Swing test help

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Well-Known Member
Jan 18, 2009
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OK, I'm sure the answer to this is the rocketry equivilent to "PEBCAK", but I need help.

I have built an Estes Stormcaster. The only mods I made were to 1) change the engine hook to an E size, and 2) build a baffle on the forward end of the stuffer tube. The baffle is forward of the CG, so it should only enhance stability.

I really wasn't worried about stability on C/D engines, but I worried about the weight of an E9 perhaps moving the CG too much. So I went to EMRR, checked the CP entries, and made sure that I had at least one caliper of stability, even using the most pessimistic value found there.

If I were a brave soul, I would have stopped there and gone flying. However, I wanted to do a swing test as validation. So I put in my E9 and parachute, tied some twine around my rocket, balanced it, and taped the string in place. I then start swinging it, at the darn thing turned completely around and proceeded tail-first! I was concerned, but I originally figured this might happen, so I wasn't too upset. On a whim, I decided to swing test it with a D. Loaded engine, rebalanced on string, began swinging. The rocket began to wildly oscillate, never becoming stable. What!!??

So there I am. I can either go with my measurements, counting on a proven design, common sense, and the lack of negative statements about this rocket's stability. Or, I can add noseweight until the swing test works, killing the performance. Could I have botched the swing test somehow, or is the rocket too large to swing at the proper rate?
The swing test is not a very reliable indication of stability. This method produces a 'flight ' path with a high angle of attack. If your CG is one caliper or more ahead of the CP, you are good to go.
Have you got the string exactly on the CG? You did move the string position after changing it to a D, didn't you?

Just a thought!
The swing test is not a very reliable indication of stability. This method produces a 'flight ' path with a high angle of attack.

that's why everyone says use a really long string, as long as you can practically.

it's never failed me. in fact it's saved the rocket more than a few times.
I could only let out about 6 feet or so and still keep the dang thing going around in a circle. And I did rebalance with each engine I tried (I also tried a C11, same results). I think I'll just load it up with a C11 this weekend and see what happens. Thanks for the feedback, guys.
It's a problem I've had. The rocket might still be stable. A swing test will generally prove a rocket is stable, but not that it is unstable.

I've had rockets fly back wards in a swing test that were subsequently proved to be stable.

So if it performs well in the swing test, you're good to go, and if it doesn't, well, you don't really know.
I just grabbed the stock RSim file for the stormcaster from EMRR and loaded it with an E9. Shows it as overstable. I would say that no nose weight should be added. Might want to fly it on a fairly calm day for it's 1st flight, just to see how it handles. My guess is, you'll be fine.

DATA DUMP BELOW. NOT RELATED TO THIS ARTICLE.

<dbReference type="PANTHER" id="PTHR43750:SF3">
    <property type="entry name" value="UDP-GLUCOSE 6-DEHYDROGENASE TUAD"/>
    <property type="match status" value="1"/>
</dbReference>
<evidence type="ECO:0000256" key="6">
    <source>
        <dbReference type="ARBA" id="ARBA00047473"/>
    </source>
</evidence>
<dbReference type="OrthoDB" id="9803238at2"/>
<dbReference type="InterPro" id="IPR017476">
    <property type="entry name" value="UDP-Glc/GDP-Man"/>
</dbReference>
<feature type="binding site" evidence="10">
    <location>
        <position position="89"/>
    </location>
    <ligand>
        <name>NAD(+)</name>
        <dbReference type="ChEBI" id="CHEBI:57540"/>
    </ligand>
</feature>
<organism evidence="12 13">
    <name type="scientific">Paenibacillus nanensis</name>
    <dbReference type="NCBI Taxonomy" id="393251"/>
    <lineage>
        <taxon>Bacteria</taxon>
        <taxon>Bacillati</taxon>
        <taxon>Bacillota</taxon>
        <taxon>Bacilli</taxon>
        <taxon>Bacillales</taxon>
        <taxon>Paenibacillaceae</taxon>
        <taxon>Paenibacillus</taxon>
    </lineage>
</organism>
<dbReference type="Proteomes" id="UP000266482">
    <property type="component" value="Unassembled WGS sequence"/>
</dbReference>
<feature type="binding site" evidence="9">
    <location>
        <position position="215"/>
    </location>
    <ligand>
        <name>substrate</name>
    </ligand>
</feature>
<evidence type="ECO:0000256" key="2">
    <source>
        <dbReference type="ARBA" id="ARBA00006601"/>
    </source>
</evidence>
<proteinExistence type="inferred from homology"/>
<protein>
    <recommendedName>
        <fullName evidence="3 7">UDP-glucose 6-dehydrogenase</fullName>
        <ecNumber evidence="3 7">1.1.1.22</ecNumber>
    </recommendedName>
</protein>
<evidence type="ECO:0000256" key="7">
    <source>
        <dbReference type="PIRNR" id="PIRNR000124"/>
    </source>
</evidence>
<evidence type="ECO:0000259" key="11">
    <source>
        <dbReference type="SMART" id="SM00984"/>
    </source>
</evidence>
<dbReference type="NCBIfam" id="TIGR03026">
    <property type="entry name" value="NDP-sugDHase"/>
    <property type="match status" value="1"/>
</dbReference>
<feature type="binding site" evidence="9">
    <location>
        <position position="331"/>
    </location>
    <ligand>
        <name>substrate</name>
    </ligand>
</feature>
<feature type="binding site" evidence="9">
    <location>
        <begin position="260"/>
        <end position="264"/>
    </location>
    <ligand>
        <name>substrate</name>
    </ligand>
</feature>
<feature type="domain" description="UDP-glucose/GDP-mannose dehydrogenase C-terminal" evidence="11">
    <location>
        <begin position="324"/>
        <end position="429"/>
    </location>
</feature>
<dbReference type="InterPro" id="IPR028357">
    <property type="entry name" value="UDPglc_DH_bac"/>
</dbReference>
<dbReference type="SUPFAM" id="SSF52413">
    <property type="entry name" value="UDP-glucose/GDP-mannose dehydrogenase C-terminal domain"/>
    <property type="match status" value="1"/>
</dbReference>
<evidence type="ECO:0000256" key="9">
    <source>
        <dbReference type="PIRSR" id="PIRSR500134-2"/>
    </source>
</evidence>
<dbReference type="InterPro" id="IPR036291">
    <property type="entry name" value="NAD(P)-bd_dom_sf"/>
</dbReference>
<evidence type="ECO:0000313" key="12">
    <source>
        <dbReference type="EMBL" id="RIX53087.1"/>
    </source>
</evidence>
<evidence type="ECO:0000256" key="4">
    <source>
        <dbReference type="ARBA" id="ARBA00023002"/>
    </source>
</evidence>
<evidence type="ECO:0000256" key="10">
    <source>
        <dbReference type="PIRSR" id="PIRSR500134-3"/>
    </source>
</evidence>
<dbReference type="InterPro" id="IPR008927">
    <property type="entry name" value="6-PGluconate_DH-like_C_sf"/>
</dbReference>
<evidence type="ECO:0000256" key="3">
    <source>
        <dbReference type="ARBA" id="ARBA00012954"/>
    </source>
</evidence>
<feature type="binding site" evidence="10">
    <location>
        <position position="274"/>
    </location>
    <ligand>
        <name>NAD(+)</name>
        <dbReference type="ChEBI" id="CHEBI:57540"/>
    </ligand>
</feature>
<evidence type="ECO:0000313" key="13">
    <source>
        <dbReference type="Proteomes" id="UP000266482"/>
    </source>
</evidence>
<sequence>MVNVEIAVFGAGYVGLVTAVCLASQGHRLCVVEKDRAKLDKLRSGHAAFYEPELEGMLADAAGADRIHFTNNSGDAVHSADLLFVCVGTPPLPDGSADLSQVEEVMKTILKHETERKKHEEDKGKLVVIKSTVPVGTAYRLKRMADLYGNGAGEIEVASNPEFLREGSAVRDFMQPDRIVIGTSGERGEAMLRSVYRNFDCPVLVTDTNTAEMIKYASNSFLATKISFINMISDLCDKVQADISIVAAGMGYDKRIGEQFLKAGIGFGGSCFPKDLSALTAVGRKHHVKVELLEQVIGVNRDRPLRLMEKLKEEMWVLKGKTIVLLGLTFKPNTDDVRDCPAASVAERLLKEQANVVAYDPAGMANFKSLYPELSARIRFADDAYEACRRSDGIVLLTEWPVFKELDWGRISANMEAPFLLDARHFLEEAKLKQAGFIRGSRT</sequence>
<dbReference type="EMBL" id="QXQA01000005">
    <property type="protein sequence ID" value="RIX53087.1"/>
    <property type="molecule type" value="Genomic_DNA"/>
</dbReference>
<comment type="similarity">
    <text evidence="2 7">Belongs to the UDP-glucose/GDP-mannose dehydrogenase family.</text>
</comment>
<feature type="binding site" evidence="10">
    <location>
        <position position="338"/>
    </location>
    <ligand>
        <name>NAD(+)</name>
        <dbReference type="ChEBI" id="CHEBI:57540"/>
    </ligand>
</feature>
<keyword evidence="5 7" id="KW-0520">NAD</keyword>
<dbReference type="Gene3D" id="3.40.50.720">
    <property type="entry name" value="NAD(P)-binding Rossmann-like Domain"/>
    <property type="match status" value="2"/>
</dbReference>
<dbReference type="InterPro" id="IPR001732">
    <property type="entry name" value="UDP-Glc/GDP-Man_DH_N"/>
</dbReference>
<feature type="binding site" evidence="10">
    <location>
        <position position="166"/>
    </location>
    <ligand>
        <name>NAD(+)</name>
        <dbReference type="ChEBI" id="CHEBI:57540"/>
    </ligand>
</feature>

prowlerguy, all the stuff already posted above is pretty much what I would have said. The swing test can indeed be squirrely, especially on models with minimal stability margins.

I usually try my best to get a smooth, wide swing by starting with about six or seven feet of string and holding my arm/hand overhead until the rocket is moving. Then I can slowly feed out another five or ten feet of string, but this is pushing it. With that much string, you have to be extra careful to be smooth on your speed all the way around or else you will start dipping your 'orbit' into the turf (a truly bad thing to have a prang BEFORE the first flight). And you have to be quick-fingered to take in the extra string when trying to stop. And even with the extra large circle, and a steady velocity, your rocket may still swing backwards.

Yes, it is frustrating. So go fly it once.
I also agree with much of what has already been posted with the exception of the mistaken notion that swing tests are not very reliable. If anything they err on the way overstable side. while marginally stable models just will not swing test not matter what you to. I've found that using a 5 to 10 degree nose down loaded CG helps in some models.
I'm with Powderburner, start out with about 5 or 6 feet of line to get the swing started then let out line to about 10 to 12 feet, maintaining your airspeed or increasing it a little. then bring the model back in. If you model doesn't stabiltize in the first swing or two at speed it isn't going to. Bring it in, add some nose weight or tape on some additional fin area and try again.
Try to keep your swing string as light and thin as possible. I've found 70 to 100 lb breaded kevlar makes a very light, strong 15 foot swing string.